Guys I would like to ask how do you all design networks for sql server deployments I would also like to hear the reasoning on why you designed it the way you did? I'm getting ready to implement some database mirroring using sql server 2008. So I was thinking to have the network guys set up vlan for sql server than set up link aggregation. I also thought about having 2 nics for regular traffic than 2 nics for sql server traffic but I guess if I use link aggregation it's pointless to use two vlans one for regular traffic and the other for sql data based traffic. Anyway can you guys pleas let me know what you do at your various shops


I usually setup pretty much everything redundant. You can setup a dedicated VLAN if you'd like, but a large amount of traffic will be coming to the SQL Server, so that may just put extra load on the switches CPU for no reason.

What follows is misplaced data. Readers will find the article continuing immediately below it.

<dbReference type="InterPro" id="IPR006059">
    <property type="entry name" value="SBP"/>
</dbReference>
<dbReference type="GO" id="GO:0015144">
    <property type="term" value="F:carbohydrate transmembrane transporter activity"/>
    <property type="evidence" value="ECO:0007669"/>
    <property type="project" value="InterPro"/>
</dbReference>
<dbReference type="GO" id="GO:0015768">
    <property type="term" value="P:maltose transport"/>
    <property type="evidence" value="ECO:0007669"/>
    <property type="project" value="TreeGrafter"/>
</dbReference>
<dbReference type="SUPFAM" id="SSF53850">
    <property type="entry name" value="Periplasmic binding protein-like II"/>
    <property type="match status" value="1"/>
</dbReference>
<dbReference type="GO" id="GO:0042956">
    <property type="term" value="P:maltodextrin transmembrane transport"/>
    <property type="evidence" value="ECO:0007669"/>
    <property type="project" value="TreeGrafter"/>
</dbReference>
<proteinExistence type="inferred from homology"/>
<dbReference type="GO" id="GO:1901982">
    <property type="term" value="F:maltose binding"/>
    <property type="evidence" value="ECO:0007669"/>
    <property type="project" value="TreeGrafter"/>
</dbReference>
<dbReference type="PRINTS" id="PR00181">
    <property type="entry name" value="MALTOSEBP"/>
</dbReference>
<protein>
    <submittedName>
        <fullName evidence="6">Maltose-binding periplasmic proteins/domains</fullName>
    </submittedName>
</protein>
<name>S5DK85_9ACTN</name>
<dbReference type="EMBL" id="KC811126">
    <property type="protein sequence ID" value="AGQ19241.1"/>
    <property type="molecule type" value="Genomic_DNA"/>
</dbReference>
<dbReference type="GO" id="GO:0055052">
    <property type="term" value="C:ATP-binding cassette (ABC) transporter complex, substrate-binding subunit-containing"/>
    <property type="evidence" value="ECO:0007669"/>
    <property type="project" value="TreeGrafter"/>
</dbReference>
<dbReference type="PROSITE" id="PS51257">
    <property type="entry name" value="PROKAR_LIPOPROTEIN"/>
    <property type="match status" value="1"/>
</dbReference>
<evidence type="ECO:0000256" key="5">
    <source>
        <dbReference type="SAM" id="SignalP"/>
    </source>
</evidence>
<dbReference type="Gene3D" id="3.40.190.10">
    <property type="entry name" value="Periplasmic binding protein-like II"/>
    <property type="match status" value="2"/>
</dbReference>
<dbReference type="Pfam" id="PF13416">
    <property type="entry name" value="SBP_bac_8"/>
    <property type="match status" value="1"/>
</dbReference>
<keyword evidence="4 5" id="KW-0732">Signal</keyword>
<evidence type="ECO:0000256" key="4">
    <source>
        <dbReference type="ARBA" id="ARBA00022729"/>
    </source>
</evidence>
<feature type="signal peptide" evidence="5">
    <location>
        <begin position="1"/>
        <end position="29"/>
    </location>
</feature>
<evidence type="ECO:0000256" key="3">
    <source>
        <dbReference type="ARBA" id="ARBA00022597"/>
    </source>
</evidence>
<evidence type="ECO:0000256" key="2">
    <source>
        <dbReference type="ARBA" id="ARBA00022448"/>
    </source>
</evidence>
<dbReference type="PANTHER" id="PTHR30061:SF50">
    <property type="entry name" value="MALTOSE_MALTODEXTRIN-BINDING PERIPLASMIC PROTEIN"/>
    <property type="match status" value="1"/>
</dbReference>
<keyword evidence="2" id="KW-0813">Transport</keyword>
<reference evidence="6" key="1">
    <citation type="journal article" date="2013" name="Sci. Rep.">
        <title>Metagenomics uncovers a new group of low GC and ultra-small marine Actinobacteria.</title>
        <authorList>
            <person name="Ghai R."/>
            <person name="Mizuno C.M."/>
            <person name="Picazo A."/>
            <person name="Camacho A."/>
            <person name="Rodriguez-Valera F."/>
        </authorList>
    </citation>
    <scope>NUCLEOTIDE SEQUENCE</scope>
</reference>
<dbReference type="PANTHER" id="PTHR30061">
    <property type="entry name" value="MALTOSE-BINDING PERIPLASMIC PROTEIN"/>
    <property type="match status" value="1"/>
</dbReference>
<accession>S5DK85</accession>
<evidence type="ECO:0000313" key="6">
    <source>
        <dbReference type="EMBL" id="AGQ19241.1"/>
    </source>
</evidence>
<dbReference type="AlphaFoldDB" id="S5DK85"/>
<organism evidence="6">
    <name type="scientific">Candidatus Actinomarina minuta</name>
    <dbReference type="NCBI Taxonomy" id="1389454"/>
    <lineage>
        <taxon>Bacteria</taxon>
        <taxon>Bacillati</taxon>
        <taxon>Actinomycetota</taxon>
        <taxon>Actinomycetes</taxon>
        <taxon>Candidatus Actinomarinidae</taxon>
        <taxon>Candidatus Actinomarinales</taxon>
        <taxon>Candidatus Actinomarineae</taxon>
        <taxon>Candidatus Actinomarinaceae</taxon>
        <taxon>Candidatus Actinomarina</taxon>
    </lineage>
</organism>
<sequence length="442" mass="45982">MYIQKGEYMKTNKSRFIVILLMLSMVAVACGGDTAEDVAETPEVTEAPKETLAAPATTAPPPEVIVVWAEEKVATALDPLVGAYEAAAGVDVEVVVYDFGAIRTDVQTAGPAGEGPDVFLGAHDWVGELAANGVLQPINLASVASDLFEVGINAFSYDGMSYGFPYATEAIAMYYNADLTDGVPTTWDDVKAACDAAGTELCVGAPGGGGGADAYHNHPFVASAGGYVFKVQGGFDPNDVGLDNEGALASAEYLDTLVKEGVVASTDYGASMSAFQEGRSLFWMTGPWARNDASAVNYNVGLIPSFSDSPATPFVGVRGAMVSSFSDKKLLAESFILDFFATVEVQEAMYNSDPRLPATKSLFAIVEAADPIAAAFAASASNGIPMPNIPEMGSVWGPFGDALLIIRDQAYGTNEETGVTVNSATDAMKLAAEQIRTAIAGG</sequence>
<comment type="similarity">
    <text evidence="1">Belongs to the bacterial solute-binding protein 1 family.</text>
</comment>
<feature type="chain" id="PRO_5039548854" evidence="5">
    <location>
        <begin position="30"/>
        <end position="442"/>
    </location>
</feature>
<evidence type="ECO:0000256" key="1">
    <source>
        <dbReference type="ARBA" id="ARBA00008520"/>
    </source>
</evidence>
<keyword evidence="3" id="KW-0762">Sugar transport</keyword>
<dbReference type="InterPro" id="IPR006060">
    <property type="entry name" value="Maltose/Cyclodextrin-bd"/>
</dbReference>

Any NIC that you have there should be two of. Bridge them together in Windows. This will make Windows use them as a single NIC. Nothing special needs to be done to the switch to make this work. This way if one NIC stops working (or the cable is cut or the port dies, etc) the other NIC will handle the traffic. Best practice states that you would have each NIC connected to a separate network switch.

You can run the mirroring traffic over a separate private network, but most of the time this is overkill. The Network link isn't going to be the bottleneck, the disks will be long before the network is.


It depends what you want to achieve. We did this for a large bank's loyalty programme:

2 x Web front-end with Network Load Balancing on a DMZ

2 x SQL Server 2005 (clustered) inside the LAN, but that can also be in its own segment in its own DMZ.

1 x App server, in the same network segment as SQL, which does one fast pipe into the SQL cluster. Since the web is slower than SQL every time, there was no need to have two NICs into SQL (except for redundancy).

Hope that helps!

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